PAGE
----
According to Sid Bedingfield, a professor in the Hubbard School of Journalism and Mass Communication at the University of Minnesota, the development of social media has, to an extent, democratized media and had profound effects on the reach of social justice movements. 

“In the old days, it was sometimes hard to find people who agreed with you. It was hard for you to understand or realize that there may be many hundreds in your own community or thousands across a region of the country who agree that something is a problem and should be addressed,” Bedingfield said. “Social media has made that happen instantly, across borders.”

While experts initially thought social media was going to equalize access to public discourse, Bedingfield added that with its rise as a tool for connection and information sharing, it became evident to adversaries of social movements that they could use these platforms to undermine them.

“There is concern that the Iranian women’s movement, facing an entrenched reactionary government that does not want to see this movement spread, finds ways to crack down,” Bedingfield said. “Some in the old-fashioned way, violence, throwing people in prison, killing people, but also in more subtle ways.”

Bedingfield said the spread of misinformation and disinformation on social media are potential ways oppressive governments can harness social media to sow dissent within a social movement, but added that social media still does give more access to information to people living in authoritarian or otherwise restricted societies than ever before. 

“There was a time when authoritarian governments could shut down the flow of information, could control it,” Bedingfield said. “That sort of gradually eroded over time, and then, with the arrival of social media, fell apart.”

According to Bedingfield, the visual evidence of injustices has been critical throughout history in validating claims of social injustice to the public and will continue to be so until the threat of deep-faked images and videos becomes more widely accessible. 

“The battle over public opinion is at the heart of almost all social movements,” Bedingfield said. “Now that battle is far more complicated because there’s so much more media.”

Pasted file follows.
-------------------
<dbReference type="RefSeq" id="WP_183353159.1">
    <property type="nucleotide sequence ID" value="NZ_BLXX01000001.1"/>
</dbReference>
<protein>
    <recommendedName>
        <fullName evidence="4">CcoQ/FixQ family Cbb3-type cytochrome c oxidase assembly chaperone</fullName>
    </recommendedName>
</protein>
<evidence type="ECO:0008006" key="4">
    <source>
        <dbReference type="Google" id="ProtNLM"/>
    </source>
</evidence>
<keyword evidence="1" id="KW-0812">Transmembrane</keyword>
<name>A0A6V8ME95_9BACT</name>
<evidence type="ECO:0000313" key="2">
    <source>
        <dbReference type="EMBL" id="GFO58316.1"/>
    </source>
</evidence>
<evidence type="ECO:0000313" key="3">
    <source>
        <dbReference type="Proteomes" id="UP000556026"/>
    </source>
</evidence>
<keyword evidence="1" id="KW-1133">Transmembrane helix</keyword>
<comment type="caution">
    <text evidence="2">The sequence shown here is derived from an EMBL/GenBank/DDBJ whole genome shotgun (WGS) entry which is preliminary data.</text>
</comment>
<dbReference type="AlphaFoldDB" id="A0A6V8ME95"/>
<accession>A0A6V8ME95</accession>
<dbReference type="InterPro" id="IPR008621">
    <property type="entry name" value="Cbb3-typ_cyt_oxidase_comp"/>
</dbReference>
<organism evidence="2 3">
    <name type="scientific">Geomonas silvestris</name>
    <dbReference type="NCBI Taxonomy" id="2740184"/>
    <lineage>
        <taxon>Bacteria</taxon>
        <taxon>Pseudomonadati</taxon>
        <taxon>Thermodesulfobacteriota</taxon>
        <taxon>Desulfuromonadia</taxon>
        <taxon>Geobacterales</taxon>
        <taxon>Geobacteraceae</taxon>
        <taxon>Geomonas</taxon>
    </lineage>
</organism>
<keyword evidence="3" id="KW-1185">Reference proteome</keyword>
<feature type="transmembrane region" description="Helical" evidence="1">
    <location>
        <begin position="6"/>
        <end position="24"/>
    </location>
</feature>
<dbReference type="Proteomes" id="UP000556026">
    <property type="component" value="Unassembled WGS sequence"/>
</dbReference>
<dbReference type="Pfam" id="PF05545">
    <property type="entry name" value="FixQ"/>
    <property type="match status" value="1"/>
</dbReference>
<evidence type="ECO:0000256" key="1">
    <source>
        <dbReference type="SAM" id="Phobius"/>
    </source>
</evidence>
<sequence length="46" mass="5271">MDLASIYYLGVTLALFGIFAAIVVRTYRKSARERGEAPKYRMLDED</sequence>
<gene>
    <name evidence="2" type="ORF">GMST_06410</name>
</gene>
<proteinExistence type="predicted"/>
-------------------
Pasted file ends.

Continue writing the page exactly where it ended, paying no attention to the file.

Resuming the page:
In solidarity with Mahsa Jina Amini and the women’s rights movement’s cause, hundreds of women and other sympathetic people in and out of Iran took to social media to show their support.

Videos of crowds chanting “Woman, Life, Freedom,” or, in Farsi, “Zan, Zendegi, Azadi,” the unofficial slogan of the movement, women cutting off their hair and burning their hijabs, and photos of rallies in support of the movement gained viral popularity in the weeks following Amini’s death.

Though media attention from the Western and global world skyrocketed after Amini’s death, this was not the first time social movements have been seen in Iran, nor did it mark the beginning of women’s rights activism within Iran’s borders. 

The Islamic Republic

The Iranian Revolution of 1979 was an uprising that ended the previously standing monarchy, largely due to complaints of political repression and economic inequality, the resistance of Iranian citizens to modernization and perceived Westernization efforts by the former King Mohammad Reza Shah Pahlavi. This resulted in the declaration of Iran as an Islamic Republic, which promptly established a legal code based on Islamic law or sharia. 

There is a debate among historians, activists, journalists and the Iranian public on whether the alleged involvement of foreign powers, including the United States and England, may have played a role in overturning the Pahlavi Dynasty for their own economic interests. 

Harsh restrictions and regulations imposed by the Islamic Republic include the designation of crimes such as same-sex relations, adultery, non-violent drug and alcohol offenses and “insulting the prophet” as punishable by death. There are strict restrictions on freedom of speech for the public and the press. 

Among the chief complaints by numerous human rights organizations, including Human Rights Watch and Amnesty International, is the devaluation of the rights of women, certain ethnic and religious minority groups and LGBTQ+ citizens. 

Women’s rights violations written in law include anti-abortion laws, married women’s legal inability to obtain a passport or to travel outside the country without the explicit permission of their husband and compulsory wearing of the hijab head covering.

The battle over public opinion is at the heart of almost all social movements.”

— Sid Bedingfield

A brief timeline of Iranian women’s rights and protests

After the revolution and establishment of the Islamic Republic and Ayatollah Ruhollah Khomeini’s election as president, the Family Protection Act enacted by the former king was abolished. 

This action eliminated previously protected women’s rights, including the right to divorce their husbands, and lowered the age of legal marriage for women to nine years old.

In the 1980s, Iranian women were barred from serving as judges or running for presidential office and hijabs were officially mandated.